Council looks at other options
Wesley Chapel continues to look at options for their future town hall. Following resident feedback and discussion at its Monday, Sept. 12 meeting, council voted unanimously to decline the proposal put forward by Aston Properties – also the developer of The Village Commons.
Aston’s proposal featured a retention pond on village property to handle storm water, as well as an access road from Route 84 that would encroach on the property.
“The village would have lost two acres,” noted council member Kim Ormiston. Furthermore, Ormiston explained the village would be responsible for maintaining any access road leading to the Town Hall.
Blackstone residents came to speak in favor of declining Aston’s proposal – citing concerns about the planned retention pond, which although technically on Village property, is marked on the proposed map outline directly in the neighborhood’s back yard.
“The residents voiced safety concerns about critters, small children and smells [attached to a retention pond]”, Ormiston said. In a compromise, Blackstone residents indicated that in exchange for declining the retention pond proposal, they would be willing to work with the Village to perhaps offer land in order to provide access on the edge of the property.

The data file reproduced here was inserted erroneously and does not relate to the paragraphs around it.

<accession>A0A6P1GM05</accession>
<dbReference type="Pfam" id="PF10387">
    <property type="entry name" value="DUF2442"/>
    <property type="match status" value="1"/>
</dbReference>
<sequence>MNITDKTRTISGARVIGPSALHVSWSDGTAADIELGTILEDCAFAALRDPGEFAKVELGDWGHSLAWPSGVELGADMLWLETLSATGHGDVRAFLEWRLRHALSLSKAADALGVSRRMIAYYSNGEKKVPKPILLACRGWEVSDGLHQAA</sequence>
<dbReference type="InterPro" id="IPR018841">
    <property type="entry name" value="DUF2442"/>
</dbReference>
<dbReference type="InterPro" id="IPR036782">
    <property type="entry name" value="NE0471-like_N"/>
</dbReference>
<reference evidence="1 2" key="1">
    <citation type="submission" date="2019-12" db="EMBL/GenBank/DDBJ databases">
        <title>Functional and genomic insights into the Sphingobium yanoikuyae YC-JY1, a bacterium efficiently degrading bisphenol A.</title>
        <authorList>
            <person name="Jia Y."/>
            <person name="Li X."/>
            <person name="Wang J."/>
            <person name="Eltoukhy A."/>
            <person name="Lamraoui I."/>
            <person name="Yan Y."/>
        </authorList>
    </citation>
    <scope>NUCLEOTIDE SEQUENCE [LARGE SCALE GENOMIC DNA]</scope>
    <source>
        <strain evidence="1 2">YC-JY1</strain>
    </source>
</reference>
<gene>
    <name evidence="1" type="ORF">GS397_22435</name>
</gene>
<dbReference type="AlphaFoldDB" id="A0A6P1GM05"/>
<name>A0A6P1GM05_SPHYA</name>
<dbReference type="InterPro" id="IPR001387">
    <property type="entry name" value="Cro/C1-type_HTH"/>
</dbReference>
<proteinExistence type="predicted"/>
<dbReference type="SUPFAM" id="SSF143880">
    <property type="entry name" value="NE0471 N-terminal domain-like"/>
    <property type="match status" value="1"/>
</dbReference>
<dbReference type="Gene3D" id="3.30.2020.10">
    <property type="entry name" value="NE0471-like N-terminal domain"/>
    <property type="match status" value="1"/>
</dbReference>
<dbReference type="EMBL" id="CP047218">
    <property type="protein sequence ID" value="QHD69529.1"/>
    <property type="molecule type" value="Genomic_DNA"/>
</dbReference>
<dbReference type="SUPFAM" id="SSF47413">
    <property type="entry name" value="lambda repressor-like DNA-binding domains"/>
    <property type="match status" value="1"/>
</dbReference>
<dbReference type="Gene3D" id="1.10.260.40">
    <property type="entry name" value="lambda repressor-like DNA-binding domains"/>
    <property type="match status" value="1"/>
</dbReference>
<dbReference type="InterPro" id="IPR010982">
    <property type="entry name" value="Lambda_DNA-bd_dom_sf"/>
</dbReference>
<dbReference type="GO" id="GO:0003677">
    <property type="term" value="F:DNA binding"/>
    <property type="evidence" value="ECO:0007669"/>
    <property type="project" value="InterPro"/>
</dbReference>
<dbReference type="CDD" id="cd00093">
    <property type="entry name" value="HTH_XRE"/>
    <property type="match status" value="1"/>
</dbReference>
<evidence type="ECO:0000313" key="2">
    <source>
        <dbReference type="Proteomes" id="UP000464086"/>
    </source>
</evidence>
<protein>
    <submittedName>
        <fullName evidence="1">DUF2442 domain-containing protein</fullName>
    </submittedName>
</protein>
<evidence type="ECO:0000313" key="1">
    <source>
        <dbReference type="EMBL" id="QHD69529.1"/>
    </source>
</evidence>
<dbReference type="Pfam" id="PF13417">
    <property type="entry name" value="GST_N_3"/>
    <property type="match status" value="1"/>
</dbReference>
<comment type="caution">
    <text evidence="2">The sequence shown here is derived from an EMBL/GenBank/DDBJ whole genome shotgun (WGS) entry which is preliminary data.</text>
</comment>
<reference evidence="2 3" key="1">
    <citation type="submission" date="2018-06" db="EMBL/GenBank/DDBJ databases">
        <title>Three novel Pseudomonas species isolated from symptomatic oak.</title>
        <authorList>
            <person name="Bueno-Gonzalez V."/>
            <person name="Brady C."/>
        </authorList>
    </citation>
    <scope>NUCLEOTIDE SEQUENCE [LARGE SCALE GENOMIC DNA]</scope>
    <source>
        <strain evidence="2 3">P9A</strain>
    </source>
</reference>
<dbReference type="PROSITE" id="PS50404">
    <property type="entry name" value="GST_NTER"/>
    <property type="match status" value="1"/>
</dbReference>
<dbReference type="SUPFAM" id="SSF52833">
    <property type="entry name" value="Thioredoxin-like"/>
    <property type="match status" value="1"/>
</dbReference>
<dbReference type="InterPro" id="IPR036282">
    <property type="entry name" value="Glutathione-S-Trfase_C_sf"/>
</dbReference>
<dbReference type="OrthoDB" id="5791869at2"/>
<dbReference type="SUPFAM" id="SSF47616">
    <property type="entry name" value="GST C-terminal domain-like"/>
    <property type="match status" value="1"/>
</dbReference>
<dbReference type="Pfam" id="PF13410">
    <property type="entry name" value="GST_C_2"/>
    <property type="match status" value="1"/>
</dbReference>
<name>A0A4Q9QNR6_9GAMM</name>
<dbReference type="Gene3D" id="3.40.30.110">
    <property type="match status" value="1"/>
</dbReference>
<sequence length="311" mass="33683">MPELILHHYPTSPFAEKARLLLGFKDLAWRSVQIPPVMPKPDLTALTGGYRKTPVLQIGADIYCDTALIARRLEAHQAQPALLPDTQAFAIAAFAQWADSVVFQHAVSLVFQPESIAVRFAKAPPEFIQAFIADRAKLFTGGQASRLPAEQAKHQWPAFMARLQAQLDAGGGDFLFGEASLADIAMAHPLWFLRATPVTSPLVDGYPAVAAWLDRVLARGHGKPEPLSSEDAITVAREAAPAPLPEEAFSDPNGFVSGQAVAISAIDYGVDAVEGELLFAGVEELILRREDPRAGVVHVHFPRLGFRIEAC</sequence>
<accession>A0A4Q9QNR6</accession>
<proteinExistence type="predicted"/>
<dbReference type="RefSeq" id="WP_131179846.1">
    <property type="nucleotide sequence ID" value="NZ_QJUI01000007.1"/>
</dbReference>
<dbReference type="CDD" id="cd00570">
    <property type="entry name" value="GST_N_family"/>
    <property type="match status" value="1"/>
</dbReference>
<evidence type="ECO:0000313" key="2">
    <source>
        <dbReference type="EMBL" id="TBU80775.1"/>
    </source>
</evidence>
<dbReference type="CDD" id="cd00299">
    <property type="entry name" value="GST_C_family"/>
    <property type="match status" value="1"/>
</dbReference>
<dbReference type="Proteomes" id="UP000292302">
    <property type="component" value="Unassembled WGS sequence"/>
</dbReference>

Additional discovery and research further educated Village Council members, Ormiston explained, showing there are other storm water management options.
“We now realize we don’t need a retention pond,” Ormiston said. “We can move forward to have our architect create a design elevation without one.”
Next steps with public input
The Town Hall Building Committee signed a contract months ago with John Fuller, President of Fuller Architecture, a Greensboro-based medium sized architectural firm specializing in religious, educational, financial and small governmental projects. Discussions with Fuller will be two-fold, according to Ormiston. The council indicated its desire to shrink building plans to accommodate costs of maintaining and building an access road, while ensuring property plans reflect the best use possible – and include a town hall with land set aside for community use.
To ensure the public gets a say about the look and feel of the Town Hall and its surrounding property, a public forum will be held Oct. 20.